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legal and constitutional protection of private property rights; freedom of contract; clear rules of liability (and application of those rules); freedom to enter and leave the market place; a stable currency and confidence that it will remain stable; and a predictable policy framework in which investors can have confidence that the rules are long term and that governments will not favour some players or penalise others for political purposes.

These conditions play a key role in making a nation's industry internationally competitive and attractive to internationally mobile capital, knowledge and firms.

This is what our Fightback! package of economic reforms is all about.

On coming to Government we will introduce 20 major reforms covering all key areas of activity, including health, education, social security, housing, transport, development, industry assistance, the labour market, taxation and so on.

Policies to raise domestic savings

One of our key policy reforms is to introduce a comprehensive national savings strategy. Savings in Australia have collapsed under the Labor Government - that is one of the main reasons for our economic demise. Without savings there is no investment, no growth and no jobs. The evidence of that is clearly before us right now. Hence, on coming to Government, our top priority will be to restore the level of national savings. Our task is to replace a spending culture with a savings culture.

In the public sector we will - as outlined in Fightback! - contribute to national savings by running Budget surpluses. Instead of plundering the savings of individuals, we will move the public sector to a position where all of its own

investment needs are covered within the public sector itself.

For the private sector we will introduce a range of measures to encourage savings which:

are targeted to those who may change their saving behaviour and attitudes

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to the benefit of themselves and the wider community;

- are cost effective relative to other forms of assistance, including the age pension;

- are directed at improving the fairness of the system by targeting public assistance to those most in need; and

- avoid the need for compulsion.

There are two main elements to our savings strategy:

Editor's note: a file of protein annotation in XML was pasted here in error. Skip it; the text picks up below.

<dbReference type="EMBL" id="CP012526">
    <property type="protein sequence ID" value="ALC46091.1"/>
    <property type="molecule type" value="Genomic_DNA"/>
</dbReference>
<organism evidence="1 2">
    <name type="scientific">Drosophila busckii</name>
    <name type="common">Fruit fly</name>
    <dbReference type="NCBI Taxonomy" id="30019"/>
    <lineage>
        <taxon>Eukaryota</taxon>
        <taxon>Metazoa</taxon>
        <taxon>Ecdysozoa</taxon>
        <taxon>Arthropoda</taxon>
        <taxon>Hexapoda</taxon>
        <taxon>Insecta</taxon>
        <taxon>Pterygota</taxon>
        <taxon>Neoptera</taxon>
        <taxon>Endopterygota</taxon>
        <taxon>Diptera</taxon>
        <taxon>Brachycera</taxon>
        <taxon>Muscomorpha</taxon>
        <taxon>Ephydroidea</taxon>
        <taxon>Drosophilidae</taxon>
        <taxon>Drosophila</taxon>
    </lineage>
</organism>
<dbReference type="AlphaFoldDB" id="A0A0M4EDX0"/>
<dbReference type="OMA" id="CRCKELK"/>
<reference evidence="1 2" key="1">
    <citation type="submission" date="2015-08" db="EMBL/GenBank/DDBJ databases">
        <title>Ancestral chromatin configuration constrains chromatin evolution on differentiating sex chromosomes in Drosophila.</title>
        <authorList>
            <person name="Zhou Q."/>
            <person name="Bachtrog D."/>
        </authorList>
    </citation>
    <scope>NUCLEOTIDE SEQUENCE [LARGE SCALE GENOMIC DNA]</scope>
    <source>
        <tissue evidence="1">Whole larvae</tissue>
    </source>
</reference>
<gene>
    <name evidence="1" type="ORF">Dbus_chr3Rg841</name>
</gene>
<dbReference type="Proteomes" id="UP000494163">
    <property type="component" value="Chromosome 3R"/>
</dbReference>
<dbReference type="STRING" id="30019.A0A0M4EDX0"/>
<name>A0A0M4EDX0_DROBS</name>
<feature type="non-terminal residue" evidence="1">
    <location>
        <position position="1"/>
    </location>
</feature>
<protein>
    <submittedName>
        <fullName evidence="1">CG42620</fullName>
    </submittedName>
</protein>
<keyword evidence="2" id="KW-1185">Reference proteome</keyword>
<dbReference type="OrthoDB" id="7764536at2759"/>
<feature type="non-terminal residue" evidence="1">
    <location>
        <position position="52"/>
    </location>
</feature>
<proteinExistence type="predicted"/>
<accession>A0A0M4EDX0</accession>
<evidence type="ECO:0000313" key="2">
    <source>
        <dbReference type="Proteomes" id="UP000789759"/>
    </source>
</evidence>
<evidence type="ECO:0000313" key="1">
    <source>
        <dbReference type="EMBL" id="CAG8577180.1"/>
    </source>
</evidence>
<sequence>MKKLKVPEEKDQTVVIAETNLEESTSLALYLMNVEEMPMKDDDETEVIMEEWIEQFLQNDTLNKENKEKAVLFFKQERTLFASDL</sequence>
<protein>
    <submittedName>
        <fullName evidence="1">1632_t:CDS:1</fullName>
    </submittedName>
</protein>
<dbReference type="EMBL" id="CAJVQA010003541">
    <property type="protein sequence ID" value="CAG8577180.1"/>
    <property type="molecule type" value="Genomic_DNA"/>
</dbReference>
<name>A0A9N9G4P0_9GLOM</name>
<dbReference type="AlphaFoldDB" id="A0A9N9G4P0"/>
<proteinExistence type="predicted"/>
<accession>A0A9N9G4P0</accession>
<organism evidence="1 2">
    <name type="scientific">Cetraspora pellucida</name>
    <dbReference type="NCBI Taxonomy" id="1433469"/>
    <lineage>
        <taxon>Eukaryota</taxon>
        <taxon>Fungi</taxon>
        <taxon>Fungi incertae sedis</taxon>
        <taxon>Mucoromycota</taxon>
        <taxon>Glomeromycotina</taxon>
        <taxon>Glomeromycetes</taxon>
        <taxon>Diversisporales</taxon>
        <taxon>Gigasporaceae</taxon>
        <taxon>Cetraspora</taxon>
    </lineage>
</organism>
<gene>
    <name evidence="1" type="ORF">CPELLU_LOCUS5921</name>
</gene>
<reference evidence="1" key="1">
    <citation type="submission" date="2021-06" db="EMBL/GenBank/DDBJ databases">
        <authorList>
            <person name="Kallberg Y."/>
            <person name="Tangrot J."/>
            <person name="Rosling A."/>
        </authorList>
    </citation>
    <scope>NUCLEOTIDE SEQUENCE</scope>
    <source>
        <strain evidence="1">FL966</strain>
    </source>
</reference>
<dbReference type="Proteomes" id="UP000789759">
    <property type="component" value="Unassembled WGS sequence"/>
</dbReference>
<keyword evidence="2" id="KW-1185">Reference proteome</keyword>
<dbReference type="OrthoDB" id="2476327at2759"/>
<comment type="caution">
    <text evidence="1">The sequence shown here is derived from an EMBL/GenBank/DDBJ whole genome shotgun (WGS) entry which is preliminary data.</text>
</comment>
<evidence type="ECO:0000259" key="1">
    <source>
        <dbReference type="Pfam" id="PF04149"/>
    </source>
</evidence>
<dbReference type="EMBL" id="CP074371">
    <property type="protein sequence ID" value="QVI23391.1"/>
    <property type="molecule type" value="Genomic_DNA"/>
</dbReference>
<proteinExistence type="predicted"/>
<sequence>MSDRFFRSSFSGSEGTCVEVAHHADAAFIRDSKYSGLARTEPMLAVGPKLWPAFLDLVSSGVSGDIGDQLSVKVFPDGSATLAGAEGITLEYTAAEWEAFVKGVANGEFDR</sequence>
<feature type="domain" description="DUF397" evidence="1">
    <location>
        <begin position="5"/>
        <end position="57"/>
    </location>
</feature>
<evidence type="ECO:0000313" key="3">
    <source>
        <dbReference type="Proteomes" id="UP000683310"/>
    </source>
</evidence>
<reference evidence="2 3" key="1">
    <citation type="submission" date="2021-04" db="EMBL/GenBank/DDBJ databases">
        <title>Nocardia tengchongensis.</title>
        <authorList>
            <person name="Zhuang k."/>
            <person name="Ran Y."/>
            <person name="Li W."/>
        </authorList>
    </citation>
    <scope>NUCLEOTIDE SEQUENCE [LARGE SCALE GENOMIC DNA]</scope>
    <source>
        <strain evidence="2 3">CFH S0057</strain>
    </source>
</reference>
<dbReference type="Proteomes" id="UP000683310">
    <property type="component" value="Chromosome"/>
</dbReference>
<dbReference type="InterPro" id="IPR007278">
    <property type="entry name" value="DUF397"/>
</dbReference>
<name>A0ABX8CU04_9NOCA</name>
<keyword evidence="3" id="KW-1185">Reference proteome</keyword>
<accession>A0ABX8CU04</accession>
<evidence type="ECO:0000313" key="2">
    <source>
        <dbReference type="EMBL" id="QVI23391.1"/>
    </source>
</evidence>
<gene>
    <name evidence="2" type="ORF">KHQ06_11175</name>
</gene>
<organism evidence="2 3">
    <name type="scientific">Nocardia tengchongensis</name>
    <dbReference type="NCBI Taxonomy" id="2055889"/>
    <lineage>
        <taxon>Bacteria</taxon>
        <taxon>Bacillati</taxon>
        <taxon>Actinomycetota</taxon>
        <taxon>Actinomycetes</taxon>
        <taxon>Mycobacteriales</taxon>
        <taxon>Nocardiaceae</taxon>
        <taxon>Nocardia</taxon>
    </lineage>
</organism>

- the Tax Free Savings scheme for shorter term savings; and

- the new arrangements for superannuation.

* Tax Free Savings scheme

Briefly, the aim of this scheme is to encourage greater self-reliance by broadening the range of savings options for Australians, particularly those on lower incomes who may not be able to take full advantage of other savings mechanisms such as superannuation. The scheme aims to influence the saving attitudes of average Australians. They will be encouraged to reduce their reliance on debt and to save

for their own housing, education, health and other needs.

It will work by allowing a rebate of 30 cents in the dollar on interest earned on new savings up to a limit of $1,000 a year for single taxpayers and $2,000 a year for married couples, regardless of other income.

That means that for people with taxable incomes up to $50,000 per year, interest income on new savings will be completely tax free.

People on incomes of more than $50,000 per year will receive a tax rebate of 30 cents in the dollar on income from new savings.

* Superannuation

Superannuation is under threat from Labor. Since coming to office Labor has turned superannuation into an extremely complex, unfair and unattractive system,

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particularly for those on low and middle incomes.

Labor has an insatiable drive to meddle. When it came to office there was just one tax on superannuation - now there are six.

Labor is allowing superannuation to be rorted by the wealthy via massive tax concessions. High income earners receive 5 times the tax concessions of low income earners.

By making superannuation compulsory according to the rigidities of awards, an estimated 70,000 new jobs have not materialised. In other words, the very people who were supposed to be assisted by compulsory superannuation have either lost their jobs or did not get jobs. Such is the perversity of Labor's policy.

And now Labor is planning to get its hands on superannuation funds to serve its political purposes. When the Prime Minister talks about using superannuation funds for so-called 'national interest' investments, that is just Newspeak for getting the Government re-elected.

Government direction of superannuation funds is a clear part of Labor's agenda. When Mr Keating was Treasurer he promised his union bosses that superannuation would guarantee their political power. He said that if the trade unions at any time were placed in a more hostile political environment - presumably referring to a

Coalition government - they would face this having a significant controlling element in the $600 billion pool of superannuation savings. That ties in with the ACTU's blueprint (Australia Reconstructed) for all superannuation funds being required to